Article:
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Q. What is the prognosis of recurrent squamous cell carcinoma?

Answered by
Dr. Arvind Guru
and medically reviewed by iCliniq medical review team.
This is a premium question & answer published on Apr 24, 2017 and last reviewed on: Aug 10, 2022

Hi doctor,

My father has been a patient of recurrent local squamous cell carcinoma. In the last one and half years, he has been operated for cystoprostatectomy and urethrectomy with an ileal conduit for urine bypass followed by lymphonodectomy. After all these surgeries, he had a recurrence seven months back. So, the sinus tract was operated and second line chemotherapy with Carboplatin and Gemcitabine was given. The MRI showed very good improvement. A week ago, he underwent a penectomy, scrotectomy, and a surgery of the pelvic bone. I have attached the recent biopsy report. How should we proceed?

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Hi,

Welcome to icliniq.com.

I have reviewed the information and the biopsy report (attachment removed to protect patient identity). Please understand that this pathological report is incomplete, so it is difficult to advise you the further course of therapy. In fact, further therapy will depend on your father's health condition. For most cancers, if there is a recurrence, that by itself indicates a poor prognosis. Same is the case here, there was cancer that got operated and then came back, we call it recurrence. In your father's case, the risk of this happening was dependent on the original site of cancer and the details of surgery performed, which are not mentioned in your report or the provided information.

Your biopsy shows there is metastasis to the bone that has been removed. This is a very serious thing, it means the tumor has already spread far and wide. There will be many tiny deposits all over his body that are not visible right now but will become evident after some time. Only chemotherapy can take care of those, and that also just to some extent. In essence, it is a very bad sign. Since you mentioned your father has already received second-line chemotherapy, there are two options available.

1) If your father's body can tolerate it, then chemotherapy drugs at the same time with radiation can be tried.

2) If the body cannot tolerate or he decides enough is enough, then best is supportive care.

Kindly attach the MRI reports, both before the first surgery and before this surgery and the patient's discharge summary and operative notes, if you need more specific information. I know that is not a good news, but I think you people and your doctor did their best.

Thank you doctor,

I have attached three MRI reports. What more can be done?

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Hi,

Welcome back to icliniq.com.

Thanks a lot for providing this information, and attaching the PET, CT, and MRI reports (attachments removed to protect patient identity).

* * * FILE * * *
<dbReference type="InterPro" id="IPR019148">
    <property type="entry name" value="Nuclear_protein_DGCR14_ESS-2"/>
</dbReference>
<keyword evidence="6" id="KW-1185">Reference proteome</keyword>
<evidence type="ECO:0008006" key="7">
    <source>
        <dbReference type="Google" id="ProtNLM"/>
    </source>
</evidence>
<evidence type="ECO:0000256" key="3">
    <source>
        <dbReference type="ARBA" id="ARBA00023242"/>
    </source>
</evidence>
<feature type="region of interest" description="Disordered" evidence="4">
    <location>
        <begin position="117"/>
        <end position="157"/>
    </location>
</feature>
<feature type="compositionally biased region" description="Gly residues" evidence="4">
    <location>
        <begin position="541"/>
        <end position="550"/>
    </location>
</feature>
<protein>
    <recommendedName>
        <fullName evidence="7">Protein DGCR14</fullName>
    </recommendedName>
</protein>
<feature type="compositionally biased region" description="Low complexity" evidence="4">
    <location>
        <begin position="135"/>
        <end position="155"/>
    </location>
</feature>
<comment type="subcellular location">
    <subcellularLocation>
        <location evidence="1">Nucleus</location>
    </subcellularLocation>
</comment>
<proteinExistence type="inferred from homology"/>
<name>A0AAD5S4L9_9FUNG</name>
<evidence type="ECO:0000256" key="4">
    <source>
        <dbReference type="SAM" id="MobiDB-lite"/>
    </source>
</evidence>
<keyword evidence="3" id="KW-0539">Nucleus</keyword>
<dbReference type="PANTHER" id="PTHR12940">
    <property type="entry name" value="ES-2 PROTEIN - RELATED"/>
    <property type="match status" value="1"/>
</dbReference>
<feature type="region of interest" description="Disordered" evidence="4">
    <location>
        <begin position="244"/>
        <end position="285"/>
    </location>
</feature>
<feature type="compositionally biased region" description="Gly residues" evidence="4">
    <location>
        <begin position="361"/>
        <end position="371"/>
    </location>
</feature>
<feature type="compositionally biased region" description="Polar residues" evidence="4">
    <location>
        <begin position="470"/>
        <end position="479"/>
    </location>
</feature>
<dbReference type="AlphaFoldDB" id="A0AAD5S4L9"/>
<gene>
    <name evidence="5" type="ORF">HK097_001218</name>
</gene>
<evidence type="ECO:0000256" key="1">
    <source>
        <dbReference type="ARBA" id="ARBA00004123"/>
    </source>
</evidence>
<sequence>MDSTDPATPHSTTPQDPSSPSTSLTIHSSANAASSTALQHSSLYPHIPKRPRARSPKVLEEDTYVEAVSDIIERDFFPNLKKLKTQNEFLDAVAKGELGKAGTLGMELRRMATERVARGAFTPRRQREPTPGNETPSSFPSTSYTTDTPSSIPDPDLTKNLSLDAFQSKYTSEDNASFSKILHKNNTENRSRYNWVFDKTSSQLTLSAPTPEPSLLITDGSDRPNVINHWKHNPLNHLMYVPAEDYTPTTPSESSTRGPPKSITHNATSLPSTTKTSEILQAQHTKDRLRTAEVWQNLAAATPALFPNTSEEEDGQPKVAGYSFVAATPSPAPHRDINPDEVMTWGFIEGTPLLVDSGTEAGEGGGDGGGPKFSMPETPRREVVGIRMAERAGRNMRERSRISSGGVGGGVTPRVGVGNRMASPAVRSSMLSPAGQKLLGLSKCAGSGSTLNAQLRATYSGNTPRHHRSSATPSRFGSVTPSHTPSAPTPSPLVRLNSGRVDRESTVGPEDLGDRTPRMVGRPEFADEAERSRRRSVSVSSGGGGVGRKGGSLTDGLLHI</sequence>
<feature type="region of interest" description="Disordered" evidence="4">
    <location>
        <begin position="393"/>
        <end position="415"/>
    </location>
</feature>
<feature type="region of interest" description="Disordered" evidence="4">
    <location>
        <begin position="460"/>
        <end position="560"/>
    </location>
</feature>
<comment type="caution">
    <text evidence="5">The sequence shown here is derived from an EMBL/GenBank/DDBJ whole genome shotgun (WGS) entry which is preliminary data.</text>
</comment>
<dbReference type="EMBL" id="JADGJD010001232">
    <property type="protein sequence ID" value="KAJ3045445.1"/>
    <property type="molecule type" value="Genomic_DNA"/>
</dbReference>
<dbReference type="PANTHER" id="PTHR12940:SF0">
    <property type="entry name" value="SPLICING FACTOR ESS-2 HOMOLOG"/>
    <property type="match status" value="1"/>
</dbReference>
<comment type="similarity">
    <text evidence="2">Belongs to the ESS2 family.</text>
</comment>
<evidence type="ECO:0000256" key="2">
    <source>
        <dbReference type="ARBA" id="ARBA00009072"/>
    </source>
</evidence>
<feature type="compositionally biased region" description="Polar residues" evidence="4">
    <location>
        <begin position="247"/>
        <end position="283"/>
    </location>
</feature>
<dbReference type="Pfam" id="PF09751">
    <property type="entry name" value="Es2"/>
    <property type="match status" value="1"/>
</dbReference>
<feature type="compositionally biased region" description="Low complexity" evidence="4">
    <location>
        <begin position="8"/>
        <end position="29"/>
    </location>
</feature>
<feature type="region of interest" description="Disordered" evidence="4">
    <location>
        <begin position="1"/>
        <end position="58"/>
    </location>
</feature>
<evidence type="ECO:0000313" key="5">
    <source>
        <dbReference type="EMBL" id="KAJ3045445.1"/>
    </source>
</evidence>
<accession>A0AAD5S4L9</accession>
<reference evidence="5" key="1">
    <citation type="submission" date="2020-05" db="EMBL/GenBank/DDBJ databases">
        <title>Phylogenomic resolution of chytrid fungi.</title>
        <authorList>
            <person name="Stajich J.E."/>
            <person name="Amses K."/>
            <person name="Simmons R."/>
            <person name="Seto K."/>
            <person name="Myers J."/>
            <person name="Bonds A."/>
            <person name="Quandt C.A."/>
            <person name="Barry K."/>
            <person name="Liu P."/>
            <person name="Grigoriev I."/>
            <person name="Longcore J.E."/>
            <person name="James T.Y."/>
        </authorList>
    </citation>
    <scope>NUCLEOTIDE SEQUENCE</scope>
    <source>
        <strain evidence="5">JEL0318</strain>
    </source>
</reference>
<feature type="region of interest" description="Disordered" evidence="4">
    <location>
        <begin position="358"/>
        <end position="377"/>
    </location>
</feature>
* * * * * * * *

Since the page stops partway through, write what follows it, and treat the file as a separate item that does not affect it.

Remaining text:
• It does make me more aware of the original disease, treatment given, and progress of the disease as well. However, my interpretation of the pathological report stays more or less the same. But, now I can explain that better to you.
  • This is rare cancer, and the five years survival for such a patient treated at best centers in the world is around 40 %. That means out of 100 patients with this cancer only 40 will be alive, five years after the diagnosis.
  • Most likely, it was advanced cancer at the time of diagnosis, and it had invaded surrounding structures. I say most likely as none of the imaging reports mentioned at what stage the cancer treatment was started, and none of the MRI or PET scan attached is before the first surgery, and pathological report of the first surgery and the intraoperative details of the surgery are missing.
  • Depending on the stage of the disease, for this cancer the possibility of surviving five years without the disease coming back ranges from less than 25 % to a maximum of 70 %. These surgery details and previous imaging will not change anything now at this stage, so if you do not have them, never mind.
  • The cancer is a type of squamous cell carcinoma, for which chemotherapy alone usually does not help much after the surgery. Unless combined with radiation for some tumors that could not be removed completely. That is why alternative chemotherapy was given, and surgery was done for recurrence.
  • In the MRI reports, there is no indication of cancer reaching the bone, but in the surgical specimen taken out, bone of the pelvis was found to be invaded by cancer. It is important to note that it was not a direct invasion like an army invading a border. It was more like some tumor cells slipped out of the tumor into the blood vessels and made a nest in the bone nearby (this is called metastasis).
  • Now the question is, what chemotherapy? The simple answer is whatever the patient can tolerate because anyways it is not going to help much. These cancer cells that survived the previous courses of chemotherapy are going to be resistant to many drugs and are very difficult to control. So, it is a lost battle that we have to fight, just because we have to do something to prolong the fight. But to win it will be a miracle.
  • So most likely, after discharge from the hospital, there will be repeat tests and maybe some chemotherapy with uncertain benefit, but only if the patient can tolerate. In my opinion, he is too weak by his given weight and height.

I wish I could have been in a position to help. But hope you understood the above. Talk to your doctor about the information mentioned above. Follow-up if you want any clarification after you discuss the plan with your doctor.

For more information consult a surgical oncologist online --> https://www.icliniq.com/ask-a-doctor-online/surgical-oncologist


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